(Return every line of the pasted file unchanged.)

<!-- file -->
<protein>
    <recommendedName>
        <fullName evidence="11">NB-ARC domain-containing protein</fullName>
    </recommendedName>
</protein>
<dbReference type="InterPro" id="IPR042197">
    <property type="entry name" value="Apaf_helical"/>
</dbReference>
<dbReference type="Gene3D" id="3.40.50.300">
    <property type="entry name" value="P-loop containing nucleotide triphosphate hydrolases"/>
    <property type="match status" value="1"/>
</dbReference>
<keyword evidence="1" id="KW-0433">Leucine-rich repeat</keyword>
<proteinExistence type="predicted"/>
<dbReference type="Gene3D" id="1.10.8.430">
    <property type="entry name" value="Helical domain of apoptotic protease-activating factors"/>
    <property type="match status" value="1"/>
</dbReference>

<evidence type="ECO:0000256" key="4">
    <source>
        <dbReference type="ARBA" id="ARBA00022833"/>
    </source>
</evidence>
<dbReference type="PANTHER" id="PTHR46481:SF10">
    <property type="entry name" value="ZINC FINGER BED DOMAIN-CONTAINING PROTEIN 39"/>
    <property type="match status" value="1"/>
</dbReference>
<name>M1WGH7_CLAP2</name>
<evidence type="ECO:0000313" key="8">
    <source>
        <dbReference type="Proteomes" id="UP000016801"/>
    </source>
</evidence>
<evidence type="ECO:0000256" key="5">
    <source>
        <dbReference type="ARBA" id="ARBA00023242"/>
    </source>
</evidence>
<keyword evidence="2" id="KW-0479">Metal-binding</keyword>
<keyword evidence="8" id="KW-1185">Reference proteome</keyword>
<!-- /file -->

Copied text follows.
<protein>
    <recommendedName>
        <fullName evidence="11">NB-ARC domain-containing protein</fullName>
    </recommendedName>
</protein>
<dbReference type="InterPro" id="IPR042197">
    <property type="entry name" value="Apaf_helical"/>
</dbReference>
<dbReference type="Gene3D" id="3.40.50.300">
    <property type="entry name" value="P-loop containing nucleotide triphosphate hydrolases"/>
    <property type="match status" value="1"/>
</dbReference>
<keyword evidence="1" id="KW-0433">Leucine-rich repeat</keyword>
<proteinExistence type="predicted"/>
<dbReference type="Gene3D" id="1.10.8.430">
    <property type="entry name" value="Helical domain of apoptotic protease-activating factors"/>
    <property type="match status" value="1"/>
</dbReference>

<evidence type="ECO:0000256" key="4">
    <source>
        <dbReference type="ARBA" id="ARBA00022833"/>
    </source>
</evidence>
<dbReference type="PANTHER" id="PTHR46481:SF10">
    <property type="entry name" value="ZINC FINGER BED DOMAIN-CONTAINING PROTEIN 39"/>
    <property type="match status" value="1"/>
</dbReference>
<name>M1WGH7_CLAP2</name>
<evidence type="ECO:0000313" key="8">
    <source>
        <dbReference type="Proteomes" id="UP000016801"/>
    </source>
</evidence>
<evidence type="ECO:0000256" key="5">
    <source>
        <dbReference type="ARBA" id="ARBA00023242"/>
    </source>
</evidence>
<keyword evidence="2" id="KW-0479">Metal-binding</keyword>
<keyword evidence="8" id="KW-1185">Reference proteome</keyword>